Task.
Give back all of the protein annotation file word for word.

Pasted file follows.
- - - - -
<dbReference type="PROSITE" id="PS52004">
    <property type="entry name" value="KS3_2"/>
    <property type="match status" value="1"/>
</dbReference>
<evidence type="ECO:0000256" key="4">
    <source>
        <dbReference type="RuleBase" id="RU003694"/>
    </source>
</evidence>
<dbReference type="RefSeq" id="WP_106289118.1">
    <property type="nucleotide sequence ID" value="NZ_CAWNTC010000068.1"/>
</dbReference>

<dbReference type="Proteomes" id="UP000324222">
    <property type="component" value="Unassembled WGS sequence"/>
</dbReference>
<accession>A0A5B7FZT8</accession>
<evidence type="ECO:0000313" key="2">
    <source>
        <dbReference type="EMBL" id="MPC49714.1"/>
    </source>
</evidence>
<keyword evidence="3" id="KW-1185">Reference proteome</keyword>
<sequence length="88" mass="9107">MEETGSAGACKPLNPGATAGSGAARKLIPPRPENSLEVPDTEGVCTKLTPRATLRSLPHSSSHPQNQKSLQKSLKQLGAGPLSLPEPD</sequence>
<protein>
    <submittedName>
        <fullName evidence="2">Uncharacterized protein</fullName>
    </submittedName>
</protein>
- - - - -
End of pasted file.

<dbReference type="PROSITE" id="PS52004">
    <property type="entry name" value="KS3_2"/>
    <property type="match status" value="1"/>
</dbReference>
<evidence type="ECO:0000256" key="4">
    <source>
        <dbReference type="RuleBase" id="RU003694"/>
    </source>
</evidence>
<dbReference type="RefSeq" id="WP_106289118.1">
    <property type="nucleotide sequence ID" value="NZ_CAWNTC010000068.1"/>
</dbReference>

<dbReference type="Proteomes" id="UP000324222">
    <property type="component" value="Unassembled WGS sequence"/>
</dbReference>
<accession>A0A5B7FZT8</accession>
<evidence type="ECO:0000313" key="2">
    <source>
        <dbReference type="EMBL" id="MPC49714.1"/>
    </source>
</evidence>
<keyword evidence="3" id="KW-1185">Reference proteome</keyword>
<sequence length="88" mass="9107">MEETGSAGACKPLNPGATAGSGAARKLIPPRPENSLEVPDTEGVCTKLTPRATLRSLPHSSSHPQNQKSLQKSLKQLGAGPLSLPEPD</sequence>
<protein>
    <submittedName>
        <fullName evidence="2">Uncharacterized protein</fullName>
    </submittedName>
</protein>